Remembering Mom


To my beautiful Mom, 

Where do I begin, Mom? I hope you can see me every day like you used to. Our deep and endless conversations . . . Will I be able to ever stop these thoughts? Who would ever have dreamed our times together would pass? The impermanence of life was disguised in your endless love. I cherish all those memories. 

Every time I dropped you off at the airport, each hug felt like it was the last. Savor every moment, I would say to myself. Yet I always had this thought that we would grow old together. I yearned for one more hug before you left, but God knew that you were tired. You had lost a piece of yourself without Dad. Until now, I could not understand how much you were missing him. Your life was full of caring for us in your arms, even though my two brothers and I had moved away. Then, the world fell from under you. Each one of us grew to be solitary birds, leaving our nest. Still, every problem stood in your gentle hands, especially the burden of keeping our father alive, which weighed your innocent heart to the ground. 

I try to smell your face in most of my thoughts. I struggle to hold on to the things that remind me of you. Your absence leaves me stranded; I overthink. It leaves me looking for a sign that you are still here with me, every time. I try to move on.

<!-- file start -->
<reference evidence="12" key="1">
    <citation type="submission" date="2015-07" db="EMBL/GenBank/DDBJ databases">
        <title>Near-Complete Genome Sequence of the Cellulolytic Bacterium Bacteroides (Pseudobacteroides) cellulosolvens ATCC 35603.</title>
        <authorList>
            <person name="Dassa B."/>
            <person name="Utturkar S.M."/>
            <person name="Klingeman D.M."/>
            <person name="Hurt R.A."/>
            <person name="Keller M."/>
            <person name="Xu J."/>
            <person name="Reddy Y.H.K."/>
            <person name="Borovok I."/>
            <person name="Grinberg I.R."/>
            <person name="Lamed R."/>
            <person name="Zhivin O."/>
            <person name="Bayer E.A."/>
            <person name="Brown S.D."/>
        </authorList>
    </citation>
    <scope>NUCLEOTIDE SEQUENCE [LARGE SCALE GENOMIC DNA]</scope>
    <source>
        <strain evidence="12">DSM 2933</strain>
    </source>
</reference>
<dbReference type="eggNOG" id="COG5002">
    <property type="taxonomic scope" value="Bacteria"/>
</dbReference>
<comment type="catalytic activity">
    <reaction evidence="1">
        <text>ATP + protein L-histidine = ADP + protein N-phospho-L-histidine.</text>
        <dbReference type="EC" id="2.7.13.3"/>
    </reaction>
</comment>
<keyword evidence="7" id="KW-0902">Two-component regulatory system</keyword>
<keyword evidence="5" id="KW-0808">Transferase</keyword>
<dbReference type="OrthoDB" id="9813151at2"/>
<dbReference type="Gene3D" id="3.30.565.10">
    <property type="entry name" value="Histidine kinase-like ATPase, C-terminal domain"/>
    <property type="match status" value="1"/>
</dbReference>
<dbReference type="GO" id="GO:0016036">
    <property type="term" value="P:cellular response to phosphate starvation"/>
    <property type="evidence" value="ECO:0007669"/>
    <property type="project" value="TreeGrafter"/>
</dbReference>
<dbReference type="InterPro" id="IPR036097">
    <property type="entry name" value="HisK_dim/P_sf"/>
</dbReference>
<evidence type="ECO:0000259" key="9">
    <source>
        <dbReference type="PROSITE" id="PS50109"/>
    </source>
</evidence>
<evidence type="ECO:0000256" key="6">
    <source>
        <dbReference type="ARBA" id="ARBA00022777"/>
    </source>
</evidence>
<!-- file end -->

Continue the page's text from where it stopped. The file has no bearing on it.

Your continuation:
Tell God I said I love you. Can you hear me? Can you see me? Can you hold me tight and never let me go, for one more moment?

I can’t comprehend those days before you left. All those machines tied to your fragile body in that hospital bed in Dubai, where you suffered on your way home to Sri Lanka. In your final moments, with all your children there, I could only keep my head in your hands. I would cry to God; I pleaded for answers. I felt helpless and empty, not knowing how it would turn out to be. But His timing is mysterious. He knows our whole life before us.

I released you to His hands, with the knowledge that I won’t be able to see you again. My heart burned passionately with sorrow. I know you will never forget how much I love you. How could I predict what I would do without you beside me? I learned to bake when you were not here, and every Christmas now, I decorate my home without you. 

So here I am. I think of you endlessly. I want to learn more about myself and the world I live in. I want to reach the sky, to reach the top. I know you’re there looking at me, watching my every move and cheering me on. Until I see you and Dad again, I love and miss you both so much. Your legacy sustains me. I am trying to raise your grandkids and teach them the values you left behind for us. 

Eternity is only one life away.

Love you forever,
Your only daughter,


''Shyama Desilva, originally from Sri Lanka, has lived in New York City with her husband and two children since 2001. She is currently employed by the New York City Department of Education, and now that her children have grown up, she is eager to pursue higher studies. She is a student of CommonPoint Queens–The HUB, where John Kefalas is her instructor, and Denia Tavarez is the site supervisor.